# [OPE-L:4505] Re: Re: Re: What is Volume 3 about?

From: Rakesh Narpat Bhandari (rakeshb@Stanford.EDU)
Date: Sun Nov 12 2000 - 12:27:57 EST

```Almost everyone concedes that no complete transformation can maintain
the sum of prices in the unmodified scheme equal to the sum of prices
of production in the modified scheme *and* the sum of surplus value
in the unmodified scheme equal to the sum of surplus value in the
unmodified scheme.

My wholly original argument has been that the labor theory of value
itself implies that modification of cost price brought about by
completing the transformation on the inputs should change the mass of
surplus value in the modified scheme in the opposite direction of the
modification of cost price.

I argue that the idea of surplus value as an invariance condition is
the invention of Bortkiewicz, Sweezy and Meek (who give different
reasons for why the mass of surplus value should be invariant!). It
is also not necessary for the mass of surplus value to remain
invariant to ensure that surplus value is derived entirely from
unpaid labor. If the modification of cost price means that surplus
value is now total value minus modified cost price or paid direct and
indirect labor, then  surplus value still originates entirely in
unpaid labor.

The labor theory of value of course also implies that this modified
sum of surplus value should then determine the sum of branch profits
in the modified scheme. But this is given in the set of
transformation equations which I propose. It is even clearer in the
iteration which I have proposed.

_______________
The initial value table:

c	  v	  s     value
I  225.00   90.00   60.00   375.00
II  100.00  120.00   80.00   300.00
III   50.00   90.00   60.00   200.00
Tot.  375.00  300.00  200.00   875.00

Marx's first-step transformation takes the given total s
and distributes it in proportion to (c+v).  Thus:

c	  v    profit   price   pvratio
I  225.00   90.00   93.33   408.33   1.0889
II  100.00  120.00   65.19   285.19   0.9506
III   50.00   90.00   41.48   181.48   0.9074
Tot.  375.00  300.00  200.00   875.00   1.0000
___________________
Now what I am saying is simple.

1. Apply the PV ratios to the inputs.
2. Sum the new modified cost prices, the new totals in the c and v columns.
3. Subtract the total modified cost prices from the same total value of 875
4. Divide this sum of modified SURPLUS VALUE by the modified total cost prices,
given in the second step, to arrive at r
5. Multiply the branch cost prices by this new r to arrive at branch profit.
6. Add each branch profit to each branch cost price to arrive at prices of
production for each branch.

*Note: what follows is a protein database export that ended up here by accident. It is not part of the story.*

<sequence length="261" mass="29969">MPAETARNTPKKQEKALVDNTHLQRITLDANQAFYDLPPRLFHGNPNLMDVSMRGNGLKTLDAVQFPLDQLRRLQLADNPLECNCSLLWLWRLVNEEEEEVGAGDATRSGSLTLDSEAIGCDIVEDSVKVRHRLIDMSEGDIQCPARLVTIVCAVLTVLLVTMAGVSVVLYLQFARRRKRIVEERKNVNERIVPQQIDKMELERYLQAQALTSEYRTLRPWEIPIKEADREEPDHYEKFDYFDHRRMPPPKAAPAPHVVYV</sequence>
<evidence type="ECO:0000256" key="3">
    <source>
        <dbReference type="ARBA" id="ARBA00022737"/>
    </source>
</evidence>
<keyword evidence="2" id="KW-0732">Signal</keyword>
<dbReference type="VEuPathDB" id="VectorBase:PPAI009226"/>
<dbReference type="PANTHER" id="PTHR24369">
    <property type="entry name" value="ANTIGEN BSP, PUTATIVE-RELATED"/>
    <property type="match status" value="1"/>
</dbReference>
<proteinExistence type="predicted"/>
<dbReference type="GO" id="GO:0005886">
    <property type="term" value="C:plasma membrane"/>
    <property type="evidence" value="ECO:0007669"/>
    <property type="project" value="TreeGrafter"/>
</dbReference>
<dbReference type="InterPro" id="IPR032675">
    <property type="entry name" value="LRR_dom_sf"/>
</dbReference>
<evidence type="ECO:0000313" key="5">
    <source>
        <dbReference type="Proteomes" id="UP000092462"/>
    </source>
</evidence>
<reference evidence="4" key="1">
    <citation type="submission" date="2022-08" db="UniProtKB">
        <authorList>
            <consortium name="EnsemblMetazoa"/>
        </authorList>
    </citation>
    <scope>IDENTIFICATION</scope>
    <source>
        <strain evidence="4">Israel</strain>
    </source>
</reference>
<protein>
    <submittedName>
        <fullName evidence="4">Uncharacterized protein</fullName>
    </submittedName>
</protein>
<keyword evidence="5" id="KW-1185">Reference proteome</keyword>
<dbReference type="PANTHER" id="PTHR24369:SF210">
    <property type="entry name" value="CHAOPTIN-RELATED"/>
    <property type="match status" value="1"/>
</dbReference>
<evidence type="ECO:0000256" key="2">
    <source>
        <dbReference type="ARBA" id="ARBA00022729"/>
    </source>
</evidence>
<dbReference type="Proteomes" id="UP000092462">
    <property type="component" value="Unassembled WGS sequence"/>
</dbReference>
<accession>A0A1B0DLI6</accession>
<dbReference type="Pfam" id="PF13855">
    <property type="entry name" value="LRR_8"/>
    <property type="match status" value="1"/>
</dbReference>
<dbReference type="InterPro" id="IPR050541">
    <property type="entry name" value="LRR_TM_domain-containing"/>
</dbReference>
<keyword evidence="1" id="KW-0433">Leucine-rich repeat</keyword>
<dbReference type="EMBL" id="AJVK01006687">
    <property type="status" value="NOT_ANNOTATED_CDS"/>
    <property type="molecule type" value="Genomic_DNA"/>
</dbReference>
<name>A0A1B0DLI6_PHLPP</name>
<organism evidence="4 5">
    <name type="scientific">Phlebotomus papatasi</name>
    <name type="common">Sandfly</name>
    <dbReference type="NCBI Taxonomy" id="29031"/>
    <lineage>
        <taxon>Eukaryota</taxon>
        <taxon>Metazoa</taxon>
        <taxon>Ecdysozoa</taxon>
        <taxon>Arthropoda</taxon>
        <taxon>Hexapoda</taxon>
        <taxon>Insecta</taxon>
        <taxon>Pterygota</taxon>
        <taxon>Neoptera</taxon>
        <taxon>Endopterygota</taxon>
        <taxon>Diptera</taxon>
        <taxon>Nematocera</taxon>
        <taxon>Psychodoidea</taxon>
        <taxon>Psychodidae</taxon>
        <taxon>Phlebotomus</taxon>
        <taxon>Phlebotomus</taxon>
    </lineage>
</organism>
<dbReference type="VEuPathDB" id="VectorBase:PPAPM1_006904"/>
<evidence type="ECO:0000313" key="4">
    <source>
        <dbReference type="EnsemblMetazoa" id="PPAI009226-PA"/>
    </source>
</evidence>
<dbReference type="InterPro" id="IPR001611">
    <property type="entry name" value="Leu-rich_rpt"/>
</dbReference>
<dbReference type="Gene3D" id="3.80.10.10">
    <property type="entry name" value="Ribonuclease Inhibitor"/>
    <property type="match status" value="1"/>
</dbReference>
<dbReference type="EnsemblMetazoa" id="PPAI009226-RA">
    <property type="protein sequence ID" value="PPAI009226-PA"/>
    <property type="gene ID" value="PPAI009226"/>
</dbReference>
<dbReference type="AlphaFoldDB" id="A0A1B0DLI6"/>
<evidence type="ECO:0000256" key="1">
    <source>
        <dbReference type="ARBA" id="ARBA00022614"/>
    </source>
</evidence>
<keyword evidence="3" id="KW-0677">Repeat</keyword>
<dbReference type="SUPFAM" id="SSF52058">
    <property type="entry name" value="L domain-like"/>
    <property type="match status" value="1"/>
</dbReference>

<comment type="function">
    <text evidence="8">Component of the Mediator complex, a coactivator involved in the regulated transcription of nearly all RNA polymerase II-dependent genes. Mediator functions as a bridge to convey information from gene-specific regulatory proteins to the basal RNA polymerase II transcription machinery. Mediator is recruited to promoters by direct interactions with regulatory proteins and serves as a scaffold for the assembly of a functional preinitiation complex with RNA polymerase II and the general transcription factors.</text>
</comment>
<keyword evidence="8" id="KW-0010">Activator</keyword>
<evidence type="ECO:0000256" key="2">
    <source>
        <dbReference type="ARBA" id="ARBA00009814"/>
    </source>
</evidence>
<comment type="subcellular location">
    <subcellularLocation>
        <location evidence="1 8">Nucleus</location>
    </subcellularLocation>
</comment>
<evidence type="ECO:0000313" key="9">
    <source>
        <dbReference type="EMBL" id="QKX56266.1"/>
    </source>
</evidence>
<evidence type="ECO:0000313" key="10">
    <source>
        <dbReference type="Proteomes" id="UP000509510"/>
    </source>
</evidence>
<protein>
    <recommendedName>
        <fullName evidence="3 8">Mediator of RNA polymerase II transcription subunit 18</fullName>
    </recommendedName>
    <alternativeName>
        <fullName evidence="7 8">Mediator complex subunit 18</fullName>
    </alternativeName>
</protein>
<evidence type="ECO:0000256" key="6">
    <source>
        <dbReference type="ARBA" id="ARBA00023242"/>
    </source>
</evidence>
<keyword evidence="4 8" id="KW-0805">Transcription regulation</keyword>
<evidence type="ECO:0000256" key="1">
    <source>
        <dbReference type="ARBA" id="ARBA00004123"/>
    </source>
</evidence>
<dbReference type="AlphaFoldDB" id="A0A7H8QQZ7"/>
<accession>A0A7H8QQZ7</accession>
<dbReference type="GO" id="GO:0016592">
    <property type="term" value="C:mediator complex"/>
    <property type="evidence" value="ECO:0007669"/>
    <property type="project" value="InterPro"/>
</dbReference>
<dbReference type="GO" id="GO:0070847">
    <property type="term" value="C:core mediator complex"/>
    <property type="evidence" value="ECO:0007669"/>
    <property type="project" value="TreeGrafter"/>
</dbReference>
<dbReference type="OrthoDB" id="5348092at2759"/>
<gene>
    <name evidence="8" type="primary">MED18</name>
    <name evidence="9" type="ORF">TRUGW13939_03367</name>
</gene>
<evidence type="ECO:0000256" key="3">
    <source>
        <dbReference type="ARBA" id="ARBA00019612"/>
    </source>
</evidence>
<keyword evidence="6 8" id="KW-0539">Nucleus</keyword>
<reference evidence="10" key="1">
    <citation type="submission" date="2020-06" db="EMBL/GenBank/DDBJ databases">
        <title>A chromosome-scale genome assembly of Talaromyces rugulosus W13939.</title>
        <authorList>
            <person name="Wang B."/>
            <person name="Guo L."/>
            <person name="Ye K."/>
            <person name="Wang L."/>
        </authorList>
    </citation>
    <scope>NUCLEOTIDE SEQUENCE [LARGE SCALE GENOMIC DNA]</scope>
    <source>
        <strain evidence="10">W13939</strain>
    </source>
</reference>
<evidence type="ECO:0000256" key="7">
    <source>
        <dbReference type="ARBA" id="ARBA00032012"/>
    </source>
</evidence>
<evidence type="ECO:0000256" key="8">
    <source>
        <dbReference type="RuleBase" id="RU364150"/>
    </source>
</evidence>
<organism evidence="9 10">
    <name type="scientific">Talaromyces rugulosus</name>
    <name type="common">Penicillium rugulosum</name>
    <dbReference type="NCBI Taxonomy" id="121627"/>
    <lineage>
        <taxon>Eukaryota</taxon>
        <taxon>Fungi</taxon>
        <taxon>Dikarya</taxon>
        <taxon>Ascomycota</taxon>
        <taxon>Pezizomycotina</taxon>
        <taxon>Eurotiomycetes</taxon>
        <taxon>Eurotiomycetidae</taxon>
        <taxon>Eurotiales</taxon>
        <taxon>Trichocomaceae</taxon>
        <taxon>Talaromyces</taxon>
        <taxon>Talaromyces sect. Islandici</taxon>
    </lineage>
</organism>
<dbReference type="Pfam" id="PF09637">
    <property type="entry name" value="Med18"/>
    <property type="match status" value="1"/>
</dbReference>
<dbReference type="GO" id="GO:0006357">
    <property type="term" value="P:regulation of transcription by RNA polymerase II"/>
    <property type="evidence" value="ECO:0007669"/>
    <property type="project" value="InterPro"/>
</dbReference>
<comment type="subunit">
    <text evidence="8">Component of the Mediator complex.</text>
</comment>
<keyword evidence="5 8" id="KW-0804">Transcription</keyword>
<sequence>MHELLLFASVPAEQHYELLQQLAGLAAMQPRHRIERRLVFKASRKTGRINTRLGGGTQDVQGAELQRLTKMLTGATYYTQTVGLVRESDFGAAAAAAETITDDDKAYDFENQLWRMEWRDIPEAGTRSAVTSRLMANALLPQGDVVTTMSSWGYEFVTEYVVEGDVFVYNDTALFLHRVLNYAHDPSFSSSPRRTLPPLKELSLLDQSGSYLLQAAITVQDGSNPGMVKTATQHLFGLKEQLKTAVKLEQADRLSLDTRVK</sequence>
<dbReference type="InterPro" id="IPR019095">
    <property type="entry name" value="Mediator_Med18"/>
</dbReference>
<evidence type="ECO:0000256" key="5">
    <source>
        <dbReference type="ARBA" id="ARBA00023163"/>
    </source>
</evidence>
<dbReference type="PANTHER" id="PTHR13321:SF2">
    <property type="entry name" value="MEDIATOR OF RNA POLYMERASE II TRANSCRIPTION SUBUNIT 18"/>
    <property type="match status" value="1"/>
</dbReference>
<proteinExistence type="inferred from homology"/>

7. Determine new PV ratios on that basis.
8. Apply the PV ratios to the inputs.
9. Iterate until you arrive at equilibrium.

That is, in each new iteration, the mass of surplus value is
determined first in step 3 by substracting from total value the
(modified) sum of paid direct and indirect labor, leaving of course
the sum of unpaid labor as surplus value; then steps 4 and 5 ensure
that the mass of profits will be equal to it.

In each new iteration,the mass of surplus value has determined the
sum of branch profits. And in each new iteration the sum of surplus
value has derived entirely from unpaid labor.

Allin followed Bortkiewicz and Sweezy in modifying the cost prices
and then adding on the same old surplus value (200) so that a change
in costs alone resulted in rising prices (1000, instead of 875).

that the labor theory of value itself implies that the sum of profit
should move in inverse direction to the modification of cost price.

Following Ricardo's critique of Smith, Marx argues that the value of
a product is not determined by adding up wages, profit and rent.
Rather he maintains that the size of a product's value--as determined
by the quantity of (indirect and direct) labor expended in its
production--is the *primary*, basic magnitude that then is resolved
into or breaks down into cost price and surplus value. It is
therefore obvious that once the entire magnitude (the value of the
product) is given in advance as a fixed entity (being dependent on
the quantity of labor needed to produce it), any increase in one of
its parts (cost price) will invariably lead to a fall in the other
(surplus value). [see II Rubin, A History of Economic Thought, p. 259)

So since at no point in the completion of the transformation have we
changed the indirect and direct labor embodied in the output, the sum
of prices in the unmodified scheme (875) should remain equal to the
sum of the prices of production. Which means of course that if cost
price is modified upward, the sum of profit has to be modified
downward, not held invariant as 100 years of dogma has insisted!

all the best, RB
```

This archive was generated by hypermail 2b29 : Thu Nov 30 2000 - 00:00:05 EST